Call center nightmare syndrome
What is call center nightmare syndrome?
The term “call center nightmare syndrome” (CCNS) refers to those who have had a bad encounter at a call center.
High employee churn is typical in call centers and other contact centers. Stressful conditions, high volume of calls, and angry and unhappy consumers are just some of the daily challenges call center operators face.
Causes of call center nightmare syndrome
Working in a call center is often regarded as a stressful experience. There is a high expectation of agents to respond quickly and effectively to consumers’ inquiries. It needs ongoing problem-solving, understanding, and patience, all of which can cause stress.
Here are some factors that contribute to call center nightmare syndrome among agents.
Insufficient equipment and technology
Agents usually utilize several tools to do everyday duties like answering inquiries, placing calls, and establishing connections. However, some centers have outdated software or old computers, which slows down operations and complicates administration.
Pressure and unrealistic expectations
With ever-increasing expectations and targets from management, call center agents feel even more pressure. Agents are pressured to meet the needs of both the consumer and the management, which may easily lead to employee burnout.
Some call center workers feel undervalued by their employers. They feel that their job seems to have little effect on the organization, and they fear that their contributions are not recognized or appreciated. Frustration and tension might result from this.
It’s common for call center workers to do the same things repeatedly. As a result, they may feel stuck in a call center nightmare.
The desire for uniformity in a call center has led to simplistic job descriptions. Inbound and outgoing calls are handled the same way, and agents are urged to follow scripts for both.
Rigid work schedules
Customers’ increasing need for round-the-clock phone service has led to call center personnel being forced to work longer or more difficult shifts, especially graveyard hours.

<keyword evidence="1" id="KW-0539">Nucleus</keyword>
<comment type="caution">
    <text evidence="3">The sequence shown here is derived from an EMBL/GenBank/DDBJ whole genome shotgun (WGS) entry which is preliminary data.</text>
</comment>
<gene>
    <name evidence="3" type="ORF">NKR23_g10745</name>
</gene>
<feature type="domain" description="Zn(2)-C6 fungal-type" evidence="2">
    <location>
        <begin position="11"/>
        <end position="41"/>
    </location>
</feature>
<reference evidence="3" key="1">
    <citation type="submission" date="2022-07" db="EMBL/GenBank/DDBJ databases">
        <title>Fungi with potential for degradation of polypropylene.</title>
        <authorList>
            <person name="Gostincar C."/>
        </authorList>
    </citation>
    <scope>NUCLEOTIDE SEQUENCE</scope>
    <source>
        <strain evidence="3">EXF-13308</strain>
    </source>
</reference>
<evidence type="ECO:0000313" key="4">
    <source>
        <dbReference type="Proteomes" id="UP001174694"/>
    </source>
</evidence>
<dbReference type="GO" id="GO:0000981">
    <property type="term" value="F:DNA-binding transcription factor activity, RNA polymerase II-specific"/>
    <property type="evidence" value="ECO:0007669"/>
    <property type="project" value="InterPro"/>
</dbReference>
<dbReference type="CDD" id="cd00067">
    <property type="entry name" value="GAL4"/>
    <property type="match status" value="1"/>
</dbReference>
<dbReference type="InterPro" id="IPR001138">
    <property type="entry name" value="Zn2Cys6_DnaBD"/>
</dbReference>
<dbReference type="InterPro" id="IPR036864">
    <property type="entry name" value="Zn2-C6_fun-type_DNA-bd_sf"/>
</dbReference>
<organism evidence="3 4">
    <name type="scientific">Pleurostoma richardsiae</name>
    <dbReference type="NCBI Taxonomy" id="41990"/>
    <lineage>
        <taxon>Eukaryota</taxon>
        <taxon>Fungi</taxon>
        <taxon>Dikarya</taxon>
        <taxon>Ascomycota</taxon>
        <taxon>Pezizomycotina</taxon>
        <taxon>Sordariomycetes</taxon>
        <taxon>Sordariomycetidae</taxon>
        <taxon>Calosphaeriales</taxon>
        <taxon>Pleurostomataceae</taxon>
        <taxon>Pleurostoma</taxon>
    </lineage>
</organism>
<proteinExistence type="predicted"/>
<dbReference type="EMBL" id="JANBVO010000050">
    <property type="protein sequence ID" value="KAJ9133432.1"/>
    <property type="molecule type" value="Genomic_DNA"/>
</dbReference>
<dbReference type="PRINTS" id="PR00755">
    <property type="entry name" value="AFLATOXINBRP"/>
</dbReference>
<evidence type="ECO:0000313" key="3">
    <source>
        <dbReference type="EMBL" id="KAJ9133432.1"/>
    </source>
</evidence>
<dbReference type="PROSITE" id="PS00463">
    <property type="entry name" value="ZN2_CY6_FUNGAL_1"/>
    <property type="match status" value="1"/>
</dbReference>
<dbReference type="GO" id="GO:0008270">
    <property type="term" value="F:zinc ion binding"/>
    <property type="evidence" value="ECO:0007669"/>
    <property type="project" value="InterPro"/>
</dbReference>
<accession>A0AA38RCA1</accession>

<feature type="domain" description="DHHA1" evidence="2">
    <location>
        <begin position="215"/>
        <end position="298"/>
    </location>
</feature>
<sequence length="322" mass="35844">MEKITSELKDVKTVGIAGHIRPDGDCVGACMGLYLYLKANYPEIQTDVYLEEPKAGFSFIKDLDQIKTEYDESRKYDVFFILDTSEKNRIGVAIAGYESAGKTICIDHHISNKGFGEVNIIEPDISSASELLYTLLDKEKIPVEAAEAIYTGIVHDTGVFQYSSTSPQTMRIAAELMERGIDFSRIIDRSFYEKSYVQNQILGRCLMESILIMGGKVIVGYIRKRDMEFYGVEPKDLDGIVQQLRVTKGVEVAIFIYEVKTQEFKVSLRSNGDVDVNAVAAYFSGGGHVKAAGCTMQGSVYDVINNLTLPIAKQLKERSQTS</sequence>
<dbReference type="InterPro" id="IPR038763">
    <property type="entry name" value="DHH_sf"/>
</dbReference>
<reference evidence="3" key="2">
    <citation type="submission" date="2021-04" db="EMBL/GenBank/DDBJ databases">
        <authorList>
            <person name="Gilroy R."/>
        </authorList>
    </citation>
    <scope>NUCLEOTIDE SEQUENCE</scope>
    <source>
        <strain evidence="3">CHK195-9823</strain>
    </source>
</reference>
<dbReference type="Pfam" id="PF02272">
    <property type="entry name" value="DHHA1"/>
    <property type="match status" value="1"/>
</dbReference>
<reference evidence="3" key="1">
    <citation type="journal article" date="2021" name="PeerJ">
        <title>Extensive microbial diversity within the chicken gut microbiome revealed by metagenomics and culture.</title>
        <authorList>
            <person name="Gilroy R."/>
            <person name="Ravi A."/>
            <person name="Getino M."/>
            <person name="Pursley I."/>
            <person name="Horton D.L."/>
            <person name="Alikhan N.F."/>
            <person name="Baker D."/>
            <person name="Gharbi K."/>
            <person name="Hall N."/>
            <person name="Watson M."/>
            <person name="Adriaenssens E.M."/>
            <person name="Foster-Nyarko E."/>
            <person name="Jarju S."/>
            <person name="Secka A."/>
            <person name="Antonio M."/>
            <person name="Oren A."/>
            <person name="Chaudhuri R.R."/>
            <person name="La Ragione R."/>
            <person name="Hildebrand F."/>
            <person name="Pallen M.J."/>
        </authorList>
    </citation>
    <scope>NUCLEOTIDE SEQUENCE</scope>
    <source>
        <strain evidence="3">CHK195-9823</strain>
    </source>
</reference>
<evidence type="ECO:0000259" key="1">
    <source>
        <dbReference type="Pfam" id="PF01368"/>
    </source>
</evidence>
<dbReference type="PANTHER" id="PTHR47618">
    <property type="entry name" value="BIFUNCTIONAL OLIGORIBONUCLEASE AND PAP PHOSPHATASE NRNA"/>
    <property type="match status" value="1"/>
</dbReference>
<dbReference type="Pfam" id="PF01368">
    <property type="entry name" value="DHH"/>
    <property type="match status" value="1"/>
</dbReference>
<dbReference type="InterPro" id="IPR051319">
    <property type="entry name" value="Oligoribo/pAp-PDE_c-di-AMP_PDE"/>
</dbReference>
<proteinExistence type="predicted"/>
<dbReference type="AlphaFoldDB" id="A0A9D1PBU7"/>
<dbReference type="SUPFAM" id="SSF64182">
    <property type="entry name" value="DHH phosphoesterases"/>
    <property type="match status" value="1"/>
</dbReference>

Longer hours and more rigid shifts are becoming the norm for call center agents. Stress and exhaustion are more common under these circumstances.
Consistent verbal violence leads to higher stress, weariness, and absenteeism. Contact center workers have little or no time to recuperate from emotionally challenging calls because of the ongoing pressure to keep handling calls.
Lack of career development
Few opportunities to move up the corporate ladder can cause employees to lose enthusiasm, pride in their work, and dedication to their current position. These factors can lead to increased stress levels in the workplace.
The high number of stressors suggests that call center employees are likely under ongoing stress from various sources, affecting their performance and well-being. If this cannot be compensated with the appropriate wage, it can also lead to call center nightmare syndrome.
How to prevent call center nightmare syndrome
Call center stress management begins with the company. Here are ways executives and managers can help ease call center nightmare syndrome among agents.
Enhance the workplace layout
The first stage to combating agent burnout is to alter the physical environment. This may include investing in the latest technology and infrastructure to help agents perform their work more efficiently.
Invest in call center training
Aside from the tools, companies can also better equip agents to deal with whatever comes their way through proper training.
Your call center training must incorporate creativity in a way that inspires teamwork, engagement, and learning.
It may be as simple as “Good job!” or “Thank you.” What’s important is that managers offer encouragement, regardless of whether agents are performing or lacking. If they’re the latter, be sure to offer ways to improve and assist them along the way.
Prioritize stress reduction
Customer service is a marathon, not a sprint, and this should reflect in your policies. Healthy snacks in the breakroom can help agents from becoming overworked. Remote work options may also be offered if the business requirements allow it.
Determine which actions have the most significant influence on your bottom line, and then develop a way to reward your best employees. It doesn’t have to be monetary. Instead, give the agent an incentive that aligns with their performance.